Orris root is a term used for the roots Iris germanica, Iris florentina, and Iris pallida. Once important in western herbal medicine, it is now used mainly as a fixative and base note in perfumery, as well as an ingredient in many brands of gin.
Fabienne Pavia, in her book L'univers des Parfums (1995, ed. Solar), states that in the manufacturing of perfumes using orris, the scent of the iris root differs from that of the flower. After preparation the scent is reminiscent of the smell of violets.
After an initial drying period, which can take five years or more depending on the use, the root is ground, dissolved in water and then distilled. One ton of iris root produces two kilos of essential oil, also referred to as orris root butter, making it a highly prized substance, and its fragrance has been described as tenaciously flowery, heavy and woody (Paraphrasing Pavia, Dutch translation, page 40). Typical iris-perfumes (where the compound of the ingredient prevails over the other components) are: "Infusion d'iris"(Prada*); "Tumulte"(Christian Lacroix*); "Aqua di Parma"* and "Iris nobile"(Aqua di Parma*); "Irisia"(Creed*); "Y"(Yves Saint Laurent*) and "Vol de nuit"(Guerlain*).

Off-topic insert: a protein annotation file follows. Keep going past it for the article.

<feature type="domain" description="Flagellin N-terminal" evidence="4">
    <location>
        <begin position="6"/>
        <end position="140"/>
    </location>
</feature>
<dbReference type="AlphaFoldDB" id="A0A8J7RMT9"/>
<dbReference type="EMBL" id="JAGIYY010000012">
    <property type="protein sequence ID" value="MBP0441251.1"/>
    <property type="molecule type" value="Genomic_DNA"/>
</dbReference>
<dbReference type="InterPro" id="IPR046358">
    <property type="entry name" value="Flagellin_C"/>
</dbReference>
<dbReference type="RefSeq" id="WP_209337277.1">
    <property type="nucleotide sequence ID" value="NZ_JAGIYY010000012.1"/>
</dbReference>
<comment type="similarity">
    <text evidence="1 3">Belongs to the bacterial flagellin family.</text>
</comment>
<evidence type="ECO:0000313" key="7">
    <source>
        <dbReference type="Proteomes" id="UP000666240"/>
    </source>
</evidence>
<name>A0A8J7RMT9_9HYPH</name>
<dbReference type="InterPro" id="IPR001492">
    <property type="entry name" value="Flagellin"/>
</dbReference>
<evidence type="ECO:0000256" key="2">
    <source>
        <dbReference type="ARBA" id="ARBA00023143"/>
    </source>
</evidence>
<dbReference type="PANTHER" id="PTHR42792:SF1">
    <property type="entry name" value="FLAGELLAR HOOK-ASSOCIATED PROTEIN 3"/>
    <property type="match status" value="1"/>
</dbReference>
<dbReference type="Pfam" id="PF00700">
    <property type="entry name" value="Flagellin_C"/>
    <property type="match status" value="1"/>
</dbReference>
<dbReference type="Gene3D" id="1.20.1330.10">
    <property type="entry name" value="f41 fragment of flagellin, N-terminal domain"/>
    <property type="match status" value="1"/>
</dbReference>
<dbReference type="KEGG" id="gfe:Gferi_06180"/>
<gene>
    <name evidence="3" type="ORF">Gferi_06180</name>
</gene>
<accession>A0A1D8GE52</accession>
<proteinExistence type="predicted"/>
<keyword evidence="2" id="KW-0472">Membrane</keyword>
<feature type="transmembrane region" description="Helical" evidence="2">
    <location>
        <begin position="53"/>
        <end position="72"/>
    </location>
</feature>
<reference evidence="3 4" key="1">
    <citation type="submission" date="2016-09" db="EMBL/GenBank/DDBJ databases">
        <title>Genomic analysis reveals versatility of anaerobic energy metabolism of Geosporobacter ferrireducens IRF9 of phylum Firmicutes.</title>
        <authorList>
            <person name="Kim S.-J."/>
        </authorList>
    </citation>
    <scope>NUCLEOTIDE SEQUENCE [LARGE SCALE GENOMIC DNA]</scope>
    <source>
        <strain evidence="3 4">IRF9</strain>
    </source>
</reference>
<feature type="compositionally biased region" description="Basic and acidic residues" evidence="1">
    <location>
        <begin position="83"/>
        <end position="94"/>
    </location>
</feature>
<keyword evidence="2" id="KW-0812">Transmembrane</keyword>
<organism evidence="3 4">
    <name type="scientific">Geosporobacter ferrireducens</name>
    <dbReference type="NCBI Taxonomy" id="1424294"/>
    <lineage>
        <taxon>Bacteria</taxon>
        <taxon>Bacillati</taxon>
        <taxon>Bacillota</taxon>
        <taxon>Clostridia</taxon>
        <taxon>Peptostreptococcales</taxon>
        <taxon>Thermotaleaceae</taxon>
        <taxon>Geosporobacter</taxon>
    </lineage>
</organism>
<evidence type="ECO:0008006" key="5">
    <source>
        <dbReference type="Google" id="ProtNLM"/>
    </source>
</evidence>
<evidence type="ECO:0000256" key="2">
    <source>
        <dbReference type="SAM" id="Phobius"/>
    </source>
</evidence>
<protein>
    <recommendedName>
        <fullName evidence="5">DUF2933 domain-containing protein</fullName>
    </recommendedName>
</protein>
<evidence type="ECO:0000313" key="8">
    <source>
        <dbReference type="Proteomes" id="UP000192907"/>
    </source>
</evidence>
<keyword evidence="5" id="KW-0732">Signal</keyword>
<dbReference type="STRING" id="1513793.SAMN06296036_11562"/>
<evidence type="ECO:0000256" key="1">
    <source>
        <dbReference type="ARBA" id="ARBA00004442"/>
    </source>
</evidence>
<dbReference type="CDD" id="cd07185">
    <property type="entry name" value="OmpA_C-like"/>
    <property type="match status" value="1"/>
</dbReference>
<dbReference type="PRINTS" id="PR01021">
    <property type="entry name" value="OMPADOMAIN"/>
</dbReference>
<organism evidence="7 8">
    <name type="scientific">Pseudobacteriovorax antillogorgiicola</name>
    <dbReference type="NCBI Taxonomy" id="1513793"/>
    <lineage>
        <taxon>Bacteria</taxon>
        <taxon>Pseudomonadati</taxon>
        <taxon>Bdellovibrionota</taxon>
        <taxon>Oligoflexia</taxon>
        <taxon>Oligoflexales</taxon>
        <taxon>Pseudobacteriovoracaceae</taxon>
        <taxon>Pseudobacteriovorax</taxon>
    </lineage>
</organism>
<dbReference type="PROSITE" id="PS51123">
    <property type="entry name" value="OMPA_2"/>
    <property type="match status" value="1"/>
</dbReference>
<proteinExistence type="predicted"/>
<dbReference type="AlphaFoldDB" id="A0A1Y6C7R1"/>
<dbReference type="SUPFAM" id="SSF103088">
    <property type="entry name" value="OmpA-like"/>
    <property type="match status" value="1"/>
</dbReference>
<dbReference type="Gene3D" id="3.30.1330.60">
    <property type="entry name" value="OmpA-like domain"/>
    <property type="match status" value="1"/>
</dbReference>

Orris root is often included as one of the many ingredients of Ras el hanout, a blend of herbs and spices used across the Middle East and North Africa, primarily associated with Moroccan cuisine.
Orris root has been used in tinctures to flavour syrups; its taste is said to be indistinguishable from raspberry.